WOLFE AT QUEBEC, by Christopher Ribbed (Longmans, 21s.).
XTOTHING so became General 11 James Wolfe as the manner of his dying at the age of 32 on the Plains of Abraham in 1759 with the French in full retreat and Canada at last open to the British. It has all the tragedy, glory, and fulfilment of a legend.
In "Wolfe at Quebec" Christopher Hibbert throwslight on the man. Born of a military family, the drums and trumpets were the sweetest of sounds to him. At the age of 18 he took part in the crushing of the Jacobite rebellion of '45 and delighted in it-"as few Highlanders were made prisoner as possible". In Canada he found his American rangers to be "the dirtiest, most contemptible, cowardly dogs that you can conceive". Ordered to ravage Canadian settlements, "it would give him pleasure to see the Canadian vermin sacked and pillaged".
WITH no great liking for women, a profound wish to die in battle, and dedicated to soldiering, Wolfe was, nevertheless, a ditherer and countermanded orders until his senior officers had no idea of what he intended. His suicidal attack at Bcauport resulted in 443 men killed and wounded. And it was his three brigadiers who suggested the attack on the north shore above Quebec.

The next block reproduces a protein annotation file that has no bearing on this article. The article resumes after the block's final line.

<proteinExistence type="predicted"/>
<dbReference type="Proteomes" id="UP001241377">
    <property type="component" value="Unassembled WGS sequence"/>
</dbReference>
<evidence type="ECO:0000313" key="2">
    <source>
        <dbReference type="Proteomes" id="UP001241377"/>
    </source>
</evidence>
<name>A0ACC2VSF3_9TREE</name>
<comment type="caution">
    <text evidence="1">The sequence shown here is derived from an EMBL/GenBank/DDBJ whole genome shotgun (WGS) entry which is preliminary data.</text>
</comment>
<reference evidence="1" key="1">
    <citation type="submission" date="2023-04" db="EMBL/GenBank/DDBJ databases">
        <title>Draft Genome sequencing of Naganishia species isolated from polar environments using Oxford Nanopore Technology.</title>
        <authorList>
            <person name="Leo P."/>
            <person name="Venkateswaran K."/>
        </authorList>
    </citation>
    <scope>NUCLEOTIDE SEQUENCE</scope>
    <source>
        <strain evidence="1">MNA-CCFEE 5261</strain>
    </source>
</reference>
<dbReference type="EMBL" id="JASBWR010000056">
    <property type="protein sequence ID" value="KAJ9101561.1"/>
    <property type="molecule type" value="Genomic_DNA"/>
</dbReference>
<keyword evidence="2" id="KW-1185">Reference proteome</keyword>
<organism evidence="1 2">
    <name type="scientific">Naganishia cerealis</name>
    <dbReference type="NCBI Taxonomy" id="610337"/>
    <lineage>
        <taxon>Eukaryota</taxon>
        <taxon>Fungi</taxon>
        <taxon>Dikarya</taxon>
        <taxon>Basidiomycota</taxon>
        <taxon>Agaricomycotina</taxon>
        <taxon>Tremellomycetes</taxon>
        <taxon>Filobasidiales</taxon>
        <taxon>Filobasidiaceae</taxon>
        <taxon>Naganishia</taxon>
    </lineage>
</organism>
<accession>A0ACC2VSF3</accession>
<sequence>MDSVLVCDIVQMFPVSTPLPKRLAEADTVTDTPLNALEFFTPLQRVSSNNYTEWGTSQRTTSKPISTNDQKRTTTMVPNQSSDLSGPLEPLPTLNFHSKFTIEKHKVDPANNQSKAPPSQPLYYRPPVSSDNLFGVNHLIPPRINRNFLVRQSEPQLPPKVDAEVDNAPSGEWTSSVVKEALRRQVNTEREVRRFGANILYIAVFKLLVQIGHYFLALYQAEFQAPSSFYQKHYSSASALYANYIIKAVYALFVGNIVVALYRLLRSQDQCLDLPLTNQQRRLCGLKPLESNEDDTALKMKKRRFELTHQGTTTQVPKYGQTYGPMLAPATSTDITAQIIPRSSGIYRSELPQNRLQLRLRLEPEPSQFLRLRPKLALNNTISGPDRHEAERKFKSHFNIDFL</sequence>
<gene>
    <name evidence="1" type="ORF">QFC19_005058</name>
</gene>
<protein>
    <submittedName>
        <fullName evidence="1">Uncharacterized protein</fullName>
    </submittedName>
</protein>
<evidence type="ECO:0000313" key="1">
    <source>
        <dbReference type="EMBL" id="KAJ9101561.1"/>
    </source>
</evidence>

The rest is history. But the battle on the Plains was only an indecisive victory in a continuing war. A superior French Army besieged the British throughout the cruel winter in Quebec where, incidentally, the Ursuline nuns knitted long woollen stockings for Wolfe's despised Highlanders and nuns of the Hopital-General and Hetet Dieu saved many British Jives. It was not until the arrival of reinforcements from England that the destiny of Canada was decided. E. C. FARRELL